A. Unfortunately Java language does not provide a native support for the serial ports so we have to use a third-part library for that purpose. We have chosen the RXTX library that seems to be the most adopted. You can download the RS232 Java support at: and follow the installation instructions on the RXTX website in order to correctly install the library. By the way, the archive contains the drivers for many platforms. For Windows O.S. the important files are:
      • Windows/i368-mingw32/rxtxParallel.dll
      • Windows/i368-mingw32/rxtxSerial.dll
      • RXTXcomm.jar
    to install the RS232 support you have to copy:
      • rxtxParallel.dll and rxtxSerial.dll under the folder \jre\bin
      • RXTXcomm.jar under the folder \jre\lib\ext and \jre\lib
    If you have to develop your own application using for example Netbeans, you have to copy this files also under the jre folder inside your Java jdk folder. If you forget to copy it, you can run your application without problem but you cannot debug it (it doesn't find the serial communication if you run it inside Netbeans).
  • Q. How is the output power expressed in your API functions and methods ?
    A. Power settings in API functions and methods are expressed in mW conducted power at the reader connector. In order to set the conducted power that generates the desired effective radiate power you shall apply the formula explained in the relevant FAQ.
  • Q. Is it possible to configure the reader in order to read tag's IDs autonomously ?
    A. Most of Easy2Read readers have this feature (called "continuous inventory") that is available through the API method InventoryTag (please refer to the API documentation for further details).
  • Q. Where can I find the last Firmware/Software version for my reader?
    A. You can download the last firmware/software version for your reader on our download area clicking on the respective link.
  • Q. How does the communication with the host computer work? Does the reader give to the computer the different IDs he received ?
    A. Together with our readers we provide libraries for the most used programming languages (C, .NET and Java). For example, in order to read the IDs seen by the reader at a given time, you only need to call a method (or a function) that returns an array of IDs. The libraries hide the details of the host-to-reader binary protocol. Please look at the API documentation for further details.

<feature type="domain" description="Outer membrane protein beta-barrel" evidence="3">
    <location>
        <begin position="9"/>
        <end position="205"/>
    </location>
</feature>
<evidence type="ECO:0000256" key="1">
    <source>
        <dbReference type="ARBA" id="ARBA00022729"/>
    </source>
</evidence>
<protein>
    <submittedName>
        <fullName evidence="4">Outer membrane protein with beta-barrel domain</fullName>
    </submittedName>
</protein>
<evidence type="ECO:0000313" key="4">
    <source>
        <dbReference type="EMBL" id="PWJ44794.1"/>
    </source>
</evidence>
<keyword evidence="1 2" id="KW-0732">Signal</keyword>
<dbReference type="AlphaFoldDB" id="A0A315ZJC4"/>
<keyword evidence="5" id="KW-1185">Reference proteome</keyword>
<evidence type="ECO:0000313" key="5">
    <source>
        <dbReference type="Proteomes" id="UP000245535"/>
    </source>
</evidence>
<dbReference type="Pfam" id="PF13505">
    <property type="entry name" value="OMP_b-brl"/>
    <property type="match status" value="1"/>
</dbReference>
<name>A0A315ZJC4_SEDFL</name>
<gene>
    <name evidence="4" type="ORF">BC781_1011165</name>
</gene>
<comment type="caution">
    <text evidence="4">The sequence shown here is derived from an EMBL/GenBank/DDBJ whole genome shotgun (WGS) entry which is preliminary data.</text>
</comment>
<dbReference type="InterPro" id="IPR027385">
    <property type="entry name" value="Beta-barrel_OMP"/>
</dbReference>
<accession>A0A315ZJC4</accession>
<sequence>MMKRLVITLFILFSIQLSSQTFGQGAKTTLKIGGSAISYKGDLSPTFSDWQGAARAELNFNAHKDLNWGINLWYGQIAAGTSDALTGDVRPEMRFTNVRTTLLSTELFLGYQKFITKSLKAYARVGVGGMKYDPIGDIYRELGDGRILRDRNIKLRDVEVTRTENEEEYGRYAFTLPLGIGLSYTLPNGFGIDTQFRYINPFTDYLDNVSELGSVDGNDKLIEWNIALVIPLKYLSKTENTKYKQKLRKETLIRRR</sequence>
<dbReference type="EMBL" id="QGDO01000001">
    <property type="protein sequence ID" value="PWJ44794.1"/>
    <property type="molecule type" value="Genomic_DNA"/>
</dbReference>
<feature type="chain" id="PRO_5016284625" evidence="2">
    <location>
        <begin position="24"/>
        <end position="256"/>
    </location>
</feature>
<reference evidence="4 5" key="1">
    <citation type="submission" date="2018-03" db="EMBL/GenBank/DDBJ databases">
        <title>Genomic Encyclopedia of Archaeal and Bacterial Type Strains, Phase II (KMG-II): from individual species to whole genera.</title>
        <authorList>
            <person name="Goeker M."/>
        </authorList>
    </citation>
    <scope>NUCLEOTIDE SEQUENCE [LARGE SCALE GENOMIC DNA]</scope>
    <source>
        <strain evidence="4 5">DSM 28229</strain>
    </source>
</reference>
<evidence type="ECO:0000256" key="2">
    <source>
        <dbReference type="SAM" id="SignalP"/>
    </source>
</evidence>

• Q. Where can I download the protocol specifications and the CAEN RFID API manual ?
    A. The protocol specification and the CAENRFID API manuals are available for download at our website in the documentation page.
  • Hardware
  • Q. How can I use the digital General Purpose I/Os in your R4300P reader ? What is the meaning of the GP I/O pins ?
    A. The ION R4300P reader has 13 GP I/O bi-directional pins to be used to control external device or to send to the reader trigger signals. Their default direction after a power on reset or a general reset is set to Input.
    The I/Os functionality can be tested using the Easy Controller demo application.
    When you use the APIs to control the GPIOs from your own application you need to specify a bit mask as a parameter for the SetIO() method/function: GPIO0 correspond to bit 0, GPIO1 to bit 1 and so on.
    Using the same bit mapping you can configure each GPIO line as Input or Output with the SetIODirection() method/function.
    Please refer to the R4300P user manual for further details about pinout and electrical characteristics and to the API manuals for further details about the I/O software control.
  • Q. I'm using an RS232/USB converter, how can I connect the reader to the CAEN RFID applications ?
    A. The USB-RS232 converter creates a virtual serial port so you can think to the USB port as a standard COM port. To talk with the reader you must select the RS232 choice on our CAEN RFID demo application and enter the COM port number (i.e. type "COMx" where x is the port number where your driver has mapped the virtual port). To know the COM port number where your driver has mapped the virtual port follow these steps:
      1. Click Start -> Control Panel/System
      2. When the System Properties window appears, click the Hardware tab
      3. In the Hardware tab, click Device Manager
      4. In the Device Manager, double click the COM PORT
      5. See which ports are available. Usually COM1 is used for the true serial port. The other port should be the virtual port.